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Optimize Conversion Rates By Understanding How Shoppers Behave Online

Every online business is looking for ways to optimize conversion rates.

Unfortunately, marketing teams make these projects unnecessarily complicated. Before you know it, your simple “let’s improve our conversion rates” project has turned into a six-month saga.

Here’s what you should be doing– focusing on the few things that deliver the most impact. And that’s what this article will deliver.

Why it pays to listen to me– I’ve been studying this topic for 13 years. It’s all I do.

Let’s start by understanding the problem.

The Problem

Your Conversion Rates AreWayLower Than You’d Like

We are living in a world with too many choices.

You are leaking sales; not because your product is bad, but because shoppers are drowning in options.

To appreciate what shoppers deal with it helps to walk in their shoes.

Shopper Journey

Consumers discover new brands via a variety of paths. Let’s focus on the two that the marketer controls.

Path 1

The consumer has a problem and goes to Google to research it.

We Googled “How to improve home air quality” and saw a bunch of promising product ads:

The shopper doesn’t know which air purifier is best for them so they open four or five tabs:

Optimize conversion rates. This is how shoppers search online.

At this point, our shopper is in an uncommitted state of mind.

Path 2

The other way shoppers discover new brands is while scrolling their social media feeds:



Optimize conversion rates. For paid traffic landing on your site, your PDP is the entire site.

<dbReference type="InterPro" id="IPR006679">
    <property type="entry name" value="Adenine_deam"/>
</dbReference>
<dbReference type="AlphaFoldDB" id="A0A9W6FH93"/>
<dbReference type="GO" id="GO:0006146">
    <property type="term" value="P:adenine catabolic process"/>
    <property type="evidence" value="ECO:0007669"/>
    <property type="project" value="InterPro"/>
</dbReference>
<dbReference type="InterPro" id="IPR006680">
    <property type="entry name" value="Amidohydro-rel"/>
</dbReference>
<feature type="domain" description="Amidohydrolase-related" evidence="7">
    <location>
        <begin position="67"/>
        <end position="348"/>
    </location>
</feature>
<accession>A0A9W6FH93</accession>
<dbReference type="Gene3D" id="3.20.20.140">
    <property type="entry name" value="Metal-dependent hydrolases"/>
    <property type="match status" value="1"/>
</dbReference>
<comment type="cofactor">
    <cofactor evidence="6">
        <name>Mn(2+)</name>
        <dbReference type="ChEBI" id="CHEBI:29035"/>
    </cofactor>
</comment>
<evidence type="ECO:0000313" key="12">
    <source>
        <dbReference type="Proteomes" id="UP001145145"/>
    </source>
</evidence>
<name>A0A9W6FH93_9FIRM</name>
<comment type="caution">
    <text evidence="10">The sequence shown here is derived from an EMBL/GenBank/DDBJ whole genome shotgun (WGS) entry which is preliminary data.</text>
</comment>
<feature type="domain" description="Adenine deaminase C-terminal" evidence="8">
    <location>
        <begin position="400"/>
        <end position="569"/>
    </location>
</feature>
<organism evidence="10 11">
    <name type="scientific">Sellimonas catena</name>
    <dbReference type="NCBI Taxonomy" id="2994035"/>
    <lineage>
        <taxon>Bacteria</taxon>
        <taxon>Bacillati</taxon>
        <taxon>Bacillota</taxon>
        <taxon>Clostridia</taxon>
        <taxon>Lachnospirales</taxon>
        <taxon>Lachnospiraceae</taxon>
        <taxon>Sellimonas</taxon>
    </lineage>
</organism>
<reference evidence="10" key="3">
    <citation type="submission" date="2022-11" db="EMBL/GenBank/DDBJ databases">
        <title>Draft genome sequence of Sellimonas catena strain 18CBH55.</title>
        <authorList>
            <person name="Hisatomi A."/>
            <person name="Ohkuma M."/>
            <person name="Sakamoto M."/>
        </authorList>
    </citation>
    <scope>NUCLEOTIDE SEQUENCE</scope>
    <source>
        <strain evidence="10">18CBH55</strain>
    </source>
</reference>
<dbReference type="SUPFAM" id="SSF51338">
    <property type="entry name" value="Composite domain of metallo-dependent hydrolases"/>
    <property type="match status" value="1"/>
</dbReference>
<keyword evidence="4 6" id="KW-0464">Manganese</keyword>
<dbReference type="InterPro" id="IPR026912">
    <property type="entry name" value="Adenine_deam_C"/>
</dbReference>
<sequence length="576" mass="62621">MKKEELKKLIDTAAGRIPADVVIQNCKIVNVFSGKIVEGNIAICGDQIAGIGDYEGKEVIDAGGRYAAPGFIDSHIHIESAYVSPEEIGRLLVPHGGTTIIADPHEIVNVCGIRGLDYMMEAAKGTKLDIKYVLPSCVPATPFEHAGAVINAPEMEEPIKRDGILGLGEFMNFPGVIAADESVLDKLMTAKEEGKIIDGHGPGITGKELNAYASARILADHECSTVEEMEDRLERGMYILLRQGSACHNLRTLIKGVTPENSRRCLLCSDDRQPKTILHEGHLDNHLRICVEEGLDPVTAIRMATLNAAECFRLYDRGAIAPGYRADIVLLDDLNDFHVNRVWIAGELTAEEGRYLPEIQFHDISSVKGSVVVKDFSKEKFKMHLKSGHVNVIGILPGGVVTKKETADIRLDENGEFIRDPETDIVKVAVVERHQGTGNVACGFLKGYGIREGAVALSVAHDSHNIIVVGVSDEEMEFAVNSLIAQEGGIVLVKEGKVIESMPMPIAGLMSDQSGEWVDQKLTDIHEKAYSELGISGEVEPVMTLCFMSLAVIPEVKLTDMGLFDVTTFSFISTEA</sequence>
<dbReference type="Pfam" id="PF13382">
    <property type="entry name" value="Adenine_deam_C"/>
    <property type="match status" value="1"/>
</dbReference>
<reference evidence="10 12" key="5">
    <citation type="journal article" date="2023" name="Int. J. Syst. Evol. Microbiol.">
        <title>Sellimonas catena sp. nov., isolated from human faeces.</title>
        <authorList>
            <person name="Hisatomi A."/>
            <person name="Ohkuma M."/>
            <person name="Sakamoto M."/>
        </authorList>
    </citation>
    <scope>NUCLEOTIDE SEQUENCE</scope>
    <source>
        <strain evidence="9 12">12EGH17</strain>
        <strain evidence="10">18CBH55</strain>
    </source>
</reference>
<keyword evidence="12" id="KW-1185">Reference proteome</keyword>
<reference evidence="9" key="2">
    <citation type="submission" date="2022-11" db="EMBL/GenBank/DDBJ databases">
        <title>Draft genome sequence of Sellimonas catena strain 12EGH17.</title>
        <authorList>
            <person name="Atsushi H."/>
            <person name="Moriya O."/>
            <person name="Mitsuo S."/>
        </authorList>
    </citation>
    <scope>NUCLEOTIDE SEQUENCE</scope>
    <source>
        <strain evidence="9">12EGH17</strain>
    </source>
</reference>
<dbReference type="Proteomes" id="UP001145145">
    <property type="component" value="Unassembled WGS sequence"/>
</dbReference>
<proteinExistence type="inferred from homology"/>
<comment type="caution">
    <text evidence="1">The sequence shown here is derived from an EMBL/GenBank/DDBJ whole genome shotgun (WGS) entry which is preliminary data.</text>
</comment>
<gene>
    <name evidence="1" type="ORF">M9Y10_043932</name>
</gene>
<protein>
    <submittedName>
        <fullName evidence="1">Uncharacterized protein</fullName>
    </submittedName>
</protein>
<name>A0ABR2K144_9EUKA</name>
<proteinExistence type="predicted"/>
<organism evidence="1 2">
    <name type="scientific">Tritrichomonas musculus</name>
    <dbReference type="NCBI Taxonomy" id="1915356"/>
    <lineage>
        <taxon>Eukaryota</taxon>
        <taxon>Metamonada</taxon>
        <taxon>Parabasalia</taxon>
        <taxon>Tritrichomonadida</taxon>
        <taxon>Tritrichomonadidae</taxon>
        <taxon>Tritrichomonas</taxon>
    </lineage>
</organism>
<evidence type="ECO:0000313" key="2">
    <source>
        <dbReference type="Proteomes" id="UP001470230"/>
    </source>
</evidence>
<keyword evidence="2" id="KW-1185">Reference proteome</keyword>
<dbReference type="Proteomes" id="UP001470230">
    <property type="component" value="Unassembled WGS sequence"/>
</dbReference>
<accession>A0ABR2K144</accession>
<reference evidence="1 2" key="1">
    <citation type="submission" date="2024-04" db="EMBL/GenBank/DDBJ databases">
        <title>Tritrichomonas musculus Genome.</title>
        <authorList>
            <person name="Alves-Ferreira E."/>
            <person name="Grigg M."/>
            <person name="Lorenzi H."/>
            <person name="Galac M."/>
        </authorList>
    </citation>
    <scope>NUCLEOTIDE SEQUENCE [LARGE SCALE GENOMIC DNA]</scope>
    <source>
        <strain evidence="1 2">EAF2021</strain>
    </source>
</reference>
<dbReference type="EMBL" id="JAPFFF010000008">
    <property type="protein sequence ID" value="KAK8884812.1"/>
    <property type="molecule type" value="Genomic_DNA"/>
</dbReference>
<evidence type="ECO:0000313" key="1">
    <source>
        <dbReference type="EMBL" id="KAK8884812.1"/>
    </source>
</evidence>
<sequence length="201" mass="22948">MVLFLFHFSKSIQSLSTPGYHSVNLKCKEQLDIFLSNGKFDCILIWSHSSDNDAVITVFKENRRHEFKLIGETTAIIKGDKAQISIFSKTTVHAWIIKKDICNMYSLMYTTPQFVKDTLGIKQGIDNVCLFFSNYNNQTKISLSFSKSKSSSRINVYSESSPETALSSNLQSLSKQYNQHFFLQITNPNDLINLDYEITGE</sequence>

The product page matters because the shopper knows beyond it they’ll need to pull out their credit card.

If I had the guts I’d get this tattoo:

If I had the guts I'd get this tattoo. It illustrates how important PDPs are when it comes for optimizing conversion rates.

Was this section about placing the sales pitch on the product page clear? /

Glad that makes sense.

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    The Opportunity

    Quick pause:

    The Challenge

    Let’s continue from where we left off. The marketer knows two things for sure:

    A: We Got One Shot

    If you go to your Google Analytics and peek into the Audience –> Overview report you’ll find a pie chart that shows your site’s returning visitor rate.

    Here’s mine:

    Optimize conversion rates

    Even if your return rate is 20% it means 80% of visitors see your site just once.

    Those are garbage odds. We need to close the sale on the first (and only) visit.

    B: Advertising Is Expensive (And Getting Expensive-er)

    My clients spend a lot on advertising. As their competitors spend more they are forced to respond.

    Advertising platforms like Facebook and Google make money when brands get into bidding wars.

    Don’t spend more, get better results by improving your advertising conversion rates with a killer sales pitch.